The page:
“Barbecue may not be the key to world peace but it’s a start.” – Anthony Bourdain
Greetings and welcome back to Uncle Tom’s Corner. The clouds have parted; the snow has melted; the rains have stopped; the birds are singing and there is the intoxicating smell of barbecue wafting in the spring air. That said, don’t put the snow shovel away just yet. Mother Nature has and unpredictable and sometimes wicked sense of humor.
Barbecue season is really revving up. This last weekend (Mother’s Day weekend) took me to Lamar, CO…a town of 7800 on the eastern border that is primarily an ag town. The reason for the trip was the Wild West BBQ Cookoff.
One of the first things that struck me about the drive out there was that Montana is known as Big Sky Country. Whoever came up with that tag line should maybe take a drive to Lamar. The next thing was how plush and green everything is. Not sure that I expected anything less…it is early spring and we did just get a ton of moisture but it made for a pretty drive. And the third thing was all the cow/calf pairs. I never get tired of watching baby calves playing or nuzzling up to their mama for a warm meal.
One of the attractions of going to these things is that I get to stop and look at all the Points of Interest along the way. Somewhere out in Cheyenne County sort of in the middle of nowhere was a tall spire made of stone with a wagon wheel mounted on top. “Well”, I thought to myself, “that’s weird enough that it sorta demands my attention”. I hail from a small town in western Nebraska…Big Springs. I’ve always been aware of (but never visited) Big Spring, Texas. There is a Big Springs, Idaho that is just that…a big source of water in a park. But I was totally unaware that there was a Fort Big Spring, Colorado. Seems that was a stopping-off point for the cattle drives coming up from Texas. The other bit of information gleaned from this Point of Interest was the name of a frontiersman who was killed by the Indians but, out of respect for his bravery, they didn’t scalp him. Small consolation I’m thinking…but that’s just me.
I got into Lamar Friday afternoon/evening and went to the park where the competition was being held. When I got there all the teams were in the judge’s tent for the cook’s meeting so I wandered around the various cook sites and admired the various bbq pits…from a distance. I truly believe a person would fare better messing around with a pitmaster’s husband or wife than laying a finger on their bbq pit. That, by the way, is right up there with my theory that guys my age don’t do well in prison. Not a theory I want to put to the test.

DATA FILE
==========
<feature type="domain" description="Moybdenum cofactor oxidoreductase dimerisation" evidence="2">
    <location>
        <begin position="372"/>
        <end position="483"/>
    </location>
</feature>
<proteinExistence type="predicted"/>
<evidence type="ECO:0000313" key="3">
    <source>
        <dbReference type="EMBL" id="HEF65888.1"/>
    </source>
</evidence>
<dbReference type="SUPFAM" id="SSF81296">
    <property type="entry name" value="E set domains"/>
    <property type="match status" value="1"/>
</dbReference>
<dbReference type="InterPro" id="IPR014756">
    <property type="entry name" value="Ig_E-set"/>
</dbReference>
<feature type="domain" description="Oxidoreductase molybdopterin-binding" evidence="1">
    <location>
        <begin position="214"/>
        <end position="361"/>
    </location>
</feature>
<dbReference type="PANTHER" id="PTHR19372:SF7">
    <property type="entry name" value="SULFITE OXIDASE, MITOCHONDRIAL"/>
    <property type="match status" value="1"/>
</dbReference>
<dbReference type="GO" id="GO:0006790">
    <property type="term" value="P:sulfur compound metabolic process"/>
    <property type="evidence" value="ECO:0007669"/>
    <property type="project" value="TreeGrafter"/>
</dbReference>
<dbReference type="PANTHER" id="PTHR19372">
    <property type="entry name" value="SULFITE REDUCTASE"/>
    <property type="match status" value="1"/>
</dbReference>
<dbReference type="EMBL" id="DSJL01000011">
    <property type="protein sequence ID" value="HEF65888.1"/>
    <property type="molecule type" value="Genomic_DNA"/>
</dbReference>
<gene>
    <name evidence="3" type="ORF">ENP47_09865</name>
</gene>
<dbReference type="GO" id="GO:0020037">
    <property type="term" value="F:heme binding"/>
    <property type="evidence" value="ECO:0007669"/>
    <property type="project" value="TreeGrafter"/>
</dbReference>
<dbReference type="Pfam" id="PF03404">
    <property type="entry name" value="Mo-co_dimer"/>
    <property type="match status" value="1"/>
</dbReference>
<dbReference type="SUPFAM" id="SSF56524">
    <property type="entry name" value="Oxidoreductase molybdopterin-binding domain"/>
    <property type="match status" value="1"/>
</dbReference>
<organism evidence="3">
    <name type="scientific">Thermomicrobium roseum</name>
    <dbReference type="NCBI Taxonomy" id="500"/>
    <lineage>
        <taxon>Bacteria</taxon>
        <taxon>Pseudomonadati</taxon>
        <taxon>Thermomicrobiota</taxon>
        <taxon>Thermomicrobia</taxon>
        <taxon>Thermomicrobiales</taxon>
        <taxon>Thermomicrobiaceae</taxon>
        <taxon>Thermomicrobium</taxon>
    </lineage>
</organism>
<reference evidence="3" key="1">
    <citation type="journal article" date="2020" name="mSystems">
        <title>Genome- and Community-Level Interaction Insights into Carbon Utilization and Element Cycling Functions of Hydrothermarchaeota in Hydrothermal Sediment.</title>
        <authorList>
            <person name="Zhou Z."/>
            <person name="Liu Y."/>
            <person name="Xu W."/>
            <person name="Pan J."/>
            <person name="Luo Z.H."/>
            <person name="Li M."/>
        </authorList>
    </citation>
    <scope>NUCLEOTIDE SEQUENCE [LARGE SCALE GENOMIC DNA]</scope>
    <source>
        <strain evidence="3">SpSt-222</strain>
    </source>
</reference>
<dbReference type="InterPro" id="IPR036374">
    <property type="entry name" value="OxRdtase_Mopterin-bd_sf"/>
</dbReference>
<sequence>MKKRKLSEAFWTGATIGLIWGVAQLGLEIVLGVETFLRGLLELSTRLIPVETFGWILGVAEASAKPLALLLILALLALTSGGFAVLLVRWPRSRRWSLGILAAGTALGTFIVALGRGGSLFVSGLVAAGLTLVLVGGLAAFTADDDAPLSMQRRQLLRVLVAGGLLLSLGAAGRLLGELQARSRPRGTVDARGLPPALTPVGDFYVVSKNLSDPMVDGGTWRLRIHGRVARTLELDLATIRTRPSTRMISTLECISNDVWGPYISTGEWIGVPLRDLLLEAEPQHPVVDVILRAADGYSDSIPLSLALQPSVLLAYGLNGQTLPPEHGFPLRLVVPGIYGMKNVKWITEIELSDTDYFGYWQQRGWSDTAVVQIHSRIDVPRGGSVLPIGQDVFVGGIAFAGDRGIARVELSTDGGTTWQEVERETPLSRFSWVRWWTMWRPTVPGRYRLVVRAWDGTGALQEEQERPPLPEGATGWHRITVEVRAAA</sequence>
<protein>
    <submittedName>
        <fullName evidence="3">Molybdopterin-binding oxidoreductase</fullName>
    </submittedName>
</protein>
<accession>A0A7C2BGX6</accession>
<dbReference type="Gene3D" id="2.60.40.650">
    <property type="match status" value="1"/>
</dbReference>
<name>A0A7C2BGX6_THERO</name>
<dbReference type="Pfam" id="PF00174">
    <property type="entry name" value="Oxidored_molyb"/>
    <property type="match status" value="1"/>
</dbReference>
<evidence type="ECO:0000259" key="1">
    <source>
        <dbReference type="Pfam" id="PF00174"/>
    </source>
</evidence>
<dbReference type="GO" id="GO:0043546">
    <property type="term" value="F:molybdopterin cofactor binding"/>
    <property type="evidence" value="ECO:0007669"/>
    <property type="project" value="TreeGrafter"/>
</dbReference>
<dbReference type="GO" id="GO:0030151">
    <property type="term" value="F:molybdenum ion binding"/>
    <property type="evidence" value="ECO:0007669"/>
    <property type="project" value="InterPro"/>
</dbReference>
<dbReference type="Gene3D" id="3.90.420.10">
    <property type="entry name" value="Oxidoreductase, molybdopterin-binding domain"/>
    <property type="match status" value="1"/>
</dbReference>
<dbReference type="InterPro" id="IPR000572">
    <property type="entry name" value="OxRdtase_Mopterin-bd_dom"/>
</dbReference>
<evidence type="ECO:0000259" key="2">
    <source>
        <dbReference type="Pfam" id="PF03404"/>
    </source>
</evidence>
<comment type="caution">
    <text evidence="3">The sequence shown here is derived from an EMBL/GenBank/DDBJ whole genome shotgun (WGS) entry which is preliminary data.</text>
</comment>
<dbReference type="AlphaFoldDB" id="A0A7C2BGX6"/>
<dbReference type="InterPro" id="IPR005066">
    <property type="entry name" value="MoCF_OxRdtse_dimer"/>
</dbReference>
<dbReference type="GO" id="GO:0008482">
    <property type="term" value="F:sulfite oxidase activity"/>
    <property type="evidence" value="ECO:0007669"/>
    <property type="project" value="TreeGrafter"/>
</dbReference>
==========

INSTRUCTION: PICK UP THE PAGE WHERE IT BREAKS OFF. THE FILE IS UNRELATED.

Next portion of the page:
The cook’s meeting over I got to talk with some of the pitmasters. Friday nights before the contest its OK to fraternize with the teams and after the judging is over is also OK. I learned from one of the KCBS reps that talking with the teams Saturday morning before the competition is NOT OK. Might I mention that he wasn’t particularly nice about the manner in which he delivered that message.
So here’s a cooking tidbit I picked up. In talking with one of the pitmasters I asked how it was possible that some of the turn-ins had the distinct taste of lighter fluid when none of the cooks even use lighter fluid when firing up their pits. Cumin. Too much cumin and too high of temperature will impart the flavor of lighter fluid. Who knew?
So, back to the competition. To my relief, I got to table captain…which means I didn’t have to sit there and eat approximately two pounds of meat and then get in my pickup and drive the 3 ½ hours back to Denver. Granted, most of that meat is absolutely delicious but… A lot of times the local Chamber of Commerce, Rotary Club, Economic Developments Committee…whoever is putting on the contest will select several locals from the community as Celebrity or VIP Judges. This time I had three (out of six) including an insurance salesman, a child abuse hotline telephone operator and a District Court judge. I asked the judge for a business card…you know…just in case. He graciously declined. He did inform me that he would be useless for such things as traffic infractions…he only deals in much more serious issues (see the previous statement about my theory about incarceration).
And that was it…another one in the books and time to begin the drive home. So, until the next issue, I’ll bid you farewell. See you through the smoke.